Another good observation exercise is to go to the park and people watch. You don't need to get close to anyone or even hear any words being exchanged. Observing the body language of those around you can give you a good idea of people's emotions, and it makes for excellent notes for accompanying dialogue. If you've ever been around a group of toddlers or young kids, you'll notice that they are especially adept at using body language to communicate. That is because body language is their primary form of expressing their feelings. They are keen to interact with others and have no problem showing how they feel. If you ever get the chance to observe these wonderful creatures, do so. You can learn a lot from them.

Another way to practice dialogue is by doing writing exercises. They can help you with just about any type of writing, but I've found them to be exceptionally useful with practicing dialogue. The more you write dialogue, the easier it will become, and the more natural it will start to sound.

Below are some writing exercises I've come up that encourage use of body language to convey characters emotions. Each has an explanation beneath it as to the specific skills gained from the exercise.

Writing Exercises/Prompts
1. Image a bank robbery scene. There are between fifteen and twenty customers on the floor, all being held at gunpoint by one of the robbers. The other, also carrying a gun, is dealing with a cashier, getting her to hand over all the money upfront that she has access to. The other employees are in a storage closet, guarded by the same robber who is keeping an eye on the customers. Now, try writing this scene without using ANY dialogue. You can focus on either robber, the customers on the floor, or the employees in the storage closet.

Skills: By focusing on not having your characters saying anything, you'll be able to accomplish two things. First, you'll have a better understanding of how to incorporate natural body language into your dialogue. Second, you'll find the key moments where there is a clear need to have something said in order to avoid confusion. This will help eliminate unnecessary dialogue in scenes where you do use it. You will also get a feel in this exercise for how dialogue works when there is a big group of people involved, and it's a great way to explore and practice use of the five main senses.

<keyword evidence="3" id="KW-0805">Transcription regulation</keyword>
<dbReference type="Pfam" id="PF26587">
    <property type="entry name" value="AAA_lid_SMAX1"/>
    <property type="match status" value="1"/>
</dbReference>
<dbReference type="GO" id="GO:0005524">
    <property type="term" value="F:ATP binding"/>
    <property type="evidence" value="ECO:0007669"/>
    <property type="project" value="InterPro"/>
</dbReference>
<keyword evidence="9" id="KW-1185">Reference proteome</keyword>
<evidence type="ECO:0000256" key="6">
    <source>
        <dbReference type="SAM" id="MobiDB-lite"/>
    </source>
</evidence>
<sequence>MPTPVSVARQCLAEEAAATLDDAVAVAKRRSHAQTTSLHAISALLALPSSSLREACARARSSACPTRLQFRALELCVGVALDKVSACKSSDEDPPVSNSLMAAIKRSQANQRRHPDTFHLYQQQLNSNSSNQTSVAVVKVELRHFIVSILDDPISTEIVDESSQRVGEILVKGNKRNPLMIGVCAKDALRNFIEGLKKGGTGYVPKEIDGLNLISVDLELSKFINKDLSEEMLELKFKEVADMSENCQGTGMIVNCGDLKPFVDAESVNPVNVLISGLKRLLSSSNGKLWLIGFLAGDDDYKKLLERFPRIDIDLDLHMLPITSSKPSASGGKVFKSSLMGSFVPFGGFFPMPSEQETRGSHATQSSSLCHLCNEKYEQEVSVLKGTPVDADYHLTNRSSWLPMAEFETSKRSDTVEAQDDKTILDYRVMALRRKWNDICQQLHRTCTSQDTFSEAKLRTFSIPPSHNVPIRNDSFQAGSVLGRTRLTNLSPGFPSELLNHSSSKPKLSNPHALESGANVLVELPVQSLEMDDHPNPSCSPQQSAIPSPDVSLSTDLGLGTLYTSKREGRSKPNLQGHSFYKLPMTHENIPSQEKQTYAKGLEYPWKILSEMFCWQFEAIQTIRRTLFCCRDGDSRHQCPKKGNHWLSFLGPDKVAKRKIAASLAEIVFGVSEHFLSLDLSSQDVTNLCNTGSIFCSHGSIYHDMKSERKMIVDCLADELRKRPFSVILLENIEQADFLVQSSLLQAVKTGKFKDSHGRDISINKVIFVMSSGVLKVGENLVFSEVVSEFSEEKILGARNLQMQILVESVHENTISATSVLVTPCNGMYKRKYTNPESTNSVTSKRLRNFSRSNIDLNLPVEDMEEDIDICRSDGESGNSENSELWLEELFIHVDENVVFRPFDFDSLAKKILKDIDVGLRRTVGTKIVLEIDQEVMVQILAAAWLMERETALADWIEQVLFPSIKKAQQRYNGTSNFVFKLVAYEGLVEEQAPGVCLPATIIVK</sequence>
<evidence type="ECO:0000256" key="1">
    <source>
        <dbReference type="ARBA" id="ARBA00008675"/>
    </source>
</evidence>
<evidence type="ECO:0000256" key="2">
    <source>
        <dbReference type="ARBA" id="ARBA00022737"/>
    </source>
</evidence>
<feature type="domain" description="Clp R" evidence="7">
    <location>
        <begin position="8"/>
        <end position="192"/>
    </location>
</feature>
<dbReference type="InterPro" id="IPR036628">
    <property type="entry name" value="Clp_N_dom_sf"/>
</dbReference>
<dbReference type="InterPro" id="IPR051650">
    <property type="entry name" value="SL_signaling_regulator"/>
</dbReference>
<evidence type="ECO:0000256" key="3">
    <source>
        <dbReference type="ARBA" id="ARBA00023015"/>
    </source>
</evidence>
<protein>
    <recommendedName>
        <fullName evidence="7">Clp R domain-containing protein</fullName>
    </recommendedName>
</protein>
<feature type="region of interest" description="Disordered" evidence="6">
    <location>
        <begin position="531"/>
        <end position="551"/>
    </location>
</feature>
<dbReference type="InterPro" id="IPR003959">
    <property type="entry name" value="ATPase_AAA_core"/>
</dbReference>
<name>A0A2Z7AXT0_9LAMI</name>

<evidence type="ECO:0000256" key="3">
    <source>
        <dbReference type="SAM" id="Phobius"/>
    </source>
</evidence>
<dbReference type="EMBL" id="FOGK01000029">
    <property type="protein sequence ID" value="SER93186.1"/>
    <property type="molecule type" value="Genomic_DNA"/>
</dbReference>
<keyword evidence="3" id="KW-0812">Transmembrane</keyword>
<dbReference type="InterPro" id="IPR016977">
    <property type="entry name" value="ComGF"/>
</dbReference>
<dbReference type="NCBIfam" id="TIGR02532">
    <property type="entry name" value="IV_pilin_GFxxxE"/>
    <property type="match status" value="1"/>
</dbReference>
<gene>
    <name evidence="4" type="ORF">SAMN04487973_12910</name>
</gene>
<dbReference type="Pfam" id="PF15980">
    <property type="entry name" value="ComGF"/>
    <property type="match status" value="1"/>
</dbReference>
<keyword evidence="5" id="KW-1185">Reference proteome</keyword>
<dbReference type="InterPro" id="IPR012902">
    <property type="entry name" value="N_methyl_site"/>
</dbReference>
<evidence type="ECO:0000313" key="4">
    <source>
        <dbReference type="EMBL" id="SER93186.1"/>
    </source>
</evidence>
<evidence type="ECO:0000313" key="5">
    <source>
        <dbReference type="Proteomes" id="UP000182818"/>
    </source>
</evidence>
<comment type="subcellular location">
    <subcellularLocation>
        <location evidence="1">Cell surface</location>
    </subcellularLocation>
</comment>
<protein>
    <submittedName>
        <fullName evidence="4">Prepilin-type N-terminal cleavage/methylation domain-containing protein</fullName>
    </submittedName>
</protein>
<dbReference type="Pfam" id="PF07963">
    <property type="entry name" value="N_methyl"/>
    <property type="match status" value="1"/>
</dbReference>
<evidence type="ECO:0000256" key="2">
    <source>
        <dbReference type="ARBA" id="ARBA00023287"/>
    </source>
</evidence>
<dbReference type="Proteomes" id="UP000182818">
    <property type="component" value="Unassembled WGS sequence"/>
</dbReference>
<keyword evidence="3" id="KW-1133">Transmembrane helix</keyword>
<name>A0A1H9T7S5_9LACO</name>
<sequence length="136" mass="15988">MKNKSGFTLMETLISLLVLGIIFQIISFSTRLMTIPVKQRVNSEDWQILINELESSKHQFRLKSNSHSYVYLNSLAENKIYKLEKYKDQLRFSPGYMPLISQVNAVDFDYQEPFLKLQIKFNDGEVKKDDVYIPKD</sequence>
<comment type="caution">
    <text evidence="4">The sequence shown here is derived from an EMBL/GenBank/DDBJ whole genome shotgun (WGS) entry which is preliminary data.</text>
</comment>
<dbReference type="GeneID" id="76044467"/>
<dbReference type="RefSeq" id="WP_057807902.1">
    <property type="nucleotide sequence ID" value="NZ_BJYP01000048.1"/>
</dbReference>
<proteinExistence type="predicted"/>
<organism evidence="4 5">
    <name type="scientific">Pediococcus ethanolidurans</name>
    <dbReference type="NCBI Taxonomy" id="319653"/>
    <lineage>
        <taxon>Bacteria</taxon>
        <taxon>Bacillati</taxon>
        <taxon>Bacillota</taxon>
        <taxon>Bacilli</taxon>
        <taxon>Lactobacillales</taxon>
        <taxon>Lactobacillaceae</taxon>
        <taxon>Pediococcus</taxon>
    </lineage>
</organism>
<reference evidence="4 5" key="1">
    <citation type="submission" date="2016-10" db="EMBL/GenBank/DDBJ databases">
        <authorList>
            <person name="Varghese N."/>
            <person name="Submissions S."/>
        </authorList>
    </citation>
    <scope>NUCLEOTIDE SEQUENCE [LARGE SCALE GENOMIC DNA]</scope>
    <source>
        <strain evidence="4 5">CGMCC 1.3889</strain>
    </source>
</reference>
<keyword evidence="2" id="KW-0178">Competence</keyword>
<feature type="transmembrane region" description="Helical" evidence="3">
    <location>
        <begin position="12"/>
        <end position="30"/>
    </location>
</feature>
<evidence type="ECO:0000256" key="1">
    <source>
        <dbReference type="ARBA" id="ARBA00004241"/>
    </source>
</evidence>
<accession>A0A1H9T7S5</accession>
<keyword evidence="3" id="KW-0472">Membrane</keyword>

2. Two colleagues who don't get along well are being forced to work together on a project. It's day 3 of day 5 on the project, and things are getting heated between them. They've managed to get most of the way through the project, but they've now reached a critical point and are getting hung up on the details. Write a scene dictating the outcome of their collaboration on that part. Does one character get his way over the other? Do they put their differences aside and speak as co-workers would, or do they let their anger get the best of them and use dialogue that typically would not be suitable for the workplace? Pay particular attention as to what the other co-workers around them do. Do they become involved, or do they remove themselves from the situation? How does that affect the two main characters in this scene?

Skills: Writing a critical scene where two characters are under a time crunch and dislike each other help to cut down on superfluous conversation. It will keep the dialogue to a minimum and again rely heavily on body language. This will also help you practice using real-life dialogue as a means of solving a problem between two characters.

3. Two teenagers are out on their second date together. It's Valentine's Day, and they've chosen a quiet restaurant to share their evening together. One character is reserved and shy but is genuinely enjoying her date. The other is more outgoing and somewhat talkative, but he is turned off by the lack of participation that his date is showing in the conversation. Write a scene that shows what happens between the two as the guy starts asking more about the girl. Does she open up, or does she get embarrassed by being put on the spot and clam up? Does the guy learn more patience in waiting for his date to speak, or does he get irritated by her seemingly rude behavior? Does the date end well, or do they decided not to see one another again?

Skills: Sharing an intimate meal with someone is a common, real-world situation that often comes up in storytelling. Sharing a meal with someone whom you have affections for raises the stakes a bit and forces characters to divulge information that they may have been keeping secret. It's a situation in which romance can blossom of course, but it can also be intimidating for some and cause them to clam up. Practicing an exercise like this is a good way to get to know your characters and explore how they are most likely to express their feelings for one another through dialogue.

If you use these methods when writing dialogue, you should see improvement over time. But don't get discouraged if it doesn't come naturally right away. Many writers struggle with this area of writing--I'm one of them--and writing dialogue is not as easy as it sounds. Using language and reading others' body language in real life are second nature to most of us. But if you break it down, communication is a rather complex subject. So it's no wonder good dialogue is so difficult to capture on paper. In fact, concise and realistic dialogue is probably one of the hardest things to get right in a story.